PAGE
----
Electrician Cost

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Old 01-22-18, 02:52 PM
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Electrician Cost

I have a old house it was build in mid 70s and it has aluminum wiring. All outlets have 3 holes. I don't know how they are wired inside (ground or neutral wires etc).

How much it will cost me to hire an electrician to replace circuit breakers (made by ITE) and all electric outlets and plugs?

Is this by hour or by job as well? What are reasonable charge either by hour or by job (number of outlet/plugs. lets say $5-10 per outlets/plug/circuit breaker)?

What kind electrician do I need? I don't know what are different types of electricians and what qualification do they have? Is lineman considered an electrician?

Could someone tell me what are good brands for circuit breakers (my current circuit breakers are QP type not sure what does mean but thats what it say on breaker itself). Do I have to replace QP with a QP type or can it be replaced with another type?

What are good brands for outlets and plugs? Homedepot has some plugs for $1 each and some are $3 each. Same is with outlets.

How good are tamper proof oulets? Are they worth high price?
 
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Old 01-22-18, 03:26 PM
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#1, Want a price your going to have to call and get several local quotes.
#2, Why do you think it needs all be replaced?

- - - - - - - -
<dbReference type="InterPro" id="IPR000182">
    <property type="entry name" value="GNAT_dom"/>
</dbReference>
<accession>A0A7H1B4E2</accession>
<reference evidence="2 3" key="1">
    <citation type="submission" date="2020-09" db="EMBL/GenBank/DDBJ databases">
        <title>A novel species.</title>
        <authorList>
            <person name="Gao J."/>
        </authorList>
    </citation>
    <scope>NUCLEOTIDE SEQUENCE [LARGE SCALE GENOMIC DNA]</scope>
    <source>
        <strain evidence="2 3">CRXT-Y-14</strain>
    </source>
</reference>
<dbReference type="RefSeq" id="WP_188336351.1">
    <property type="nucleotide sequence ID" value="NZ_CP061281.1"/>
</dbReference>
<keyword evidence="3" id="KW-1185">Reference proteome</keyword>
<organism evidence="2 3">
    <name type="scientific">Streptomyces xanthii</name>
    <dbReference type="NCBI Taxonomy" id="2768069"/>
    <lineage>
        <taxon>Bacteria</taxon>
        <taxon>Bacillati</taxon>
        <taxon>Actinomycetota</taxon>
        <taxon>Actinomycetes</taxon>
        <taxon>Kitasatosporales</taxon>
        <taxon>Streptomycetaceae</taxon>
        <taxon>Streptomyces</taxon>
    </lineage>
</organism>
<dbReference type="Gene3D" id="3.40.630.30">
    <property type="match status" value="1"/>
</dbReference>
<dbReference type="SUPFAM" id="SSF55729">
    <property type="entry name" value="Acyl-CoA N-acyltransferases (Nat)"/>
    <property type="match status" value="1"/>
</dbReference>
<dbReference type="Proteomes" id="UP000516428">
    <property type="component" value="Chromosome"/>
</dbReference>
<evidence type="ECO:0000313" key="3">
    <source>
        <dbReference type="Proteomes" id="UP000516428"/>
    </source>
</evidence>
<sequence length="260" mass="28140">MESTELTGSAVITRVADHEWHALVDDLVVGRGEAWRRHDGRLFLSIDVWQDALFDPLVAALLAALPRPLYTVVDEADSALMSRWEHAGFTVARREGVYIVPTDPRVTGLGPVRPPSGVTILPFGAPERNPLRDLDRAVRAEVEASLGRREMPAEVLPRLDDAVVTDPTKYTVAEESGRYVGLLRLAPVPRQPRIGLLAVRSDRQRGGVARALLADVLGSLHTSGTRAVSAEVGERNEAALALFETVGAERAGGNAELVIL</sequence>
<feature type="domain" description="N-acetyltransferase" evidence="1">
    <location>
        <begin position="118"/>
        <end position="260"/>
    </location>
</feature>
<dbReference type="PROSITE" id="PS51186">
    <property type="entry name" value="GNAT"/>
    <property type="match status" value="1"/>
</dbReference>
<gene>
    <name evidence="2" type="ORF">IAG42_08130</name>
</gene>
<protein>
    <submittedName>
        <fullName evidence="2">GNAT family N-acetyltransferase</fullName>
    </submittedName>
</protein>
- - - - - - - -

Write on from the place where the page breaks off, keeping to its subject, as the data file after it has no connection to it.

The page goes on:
That's going to be a whole lot of money for a possible non issue.
Has there been issues it the home with the wiring your concerned with, or are you just basing this on what you heard on the net?
 
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Old 01-22-18, 04:08 PM
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I never had any issues either with circuit breakers or outlets/plugs. I was not sure if this is something needs to be done after number of years like maintenance or preventive care. Or electric codes are different now vs mids 70s.
 
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Old 01-22-18, 05:49 PM
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You have a few issues going on here:

First of all you have aluminum wiring. Aluminum wiring requires special connectors an devices that are rated for aluminum wires. I highly doubt any newer devices, other then just a standard duplex device or switch, are rated for aluminum wires, and the ones that are are very expensive. Your best option to start off is to get rid of the aluminum wires.

ITE circuit breakers are just fine. ITE is now Siemens and is actually my preferred brand of panels and breakers. QP is just the type of breaker that is used in ITE/Siemens plug in load centers. Why do you think you need to replace the breakers?

There are no special "type" of electrician you need, just a licensed electrical contractor. Do not just hire a general contractor or handyman. Hourly rates vary around the US but typical rates run $90 - $150 per hour.

Depending on the NEC code cycle your location is on Tamper resistant devices may be required. Also, if your replace a device it may be required (Depending on code cycle) to be replaced with an AFCI device or the entire circuit needs to be protected by an AFCI breaker.

Typically an electrical system that has been properly installed should not need any maintenance. However replacing the aluminum wiring may save you money on your homeowners insurance.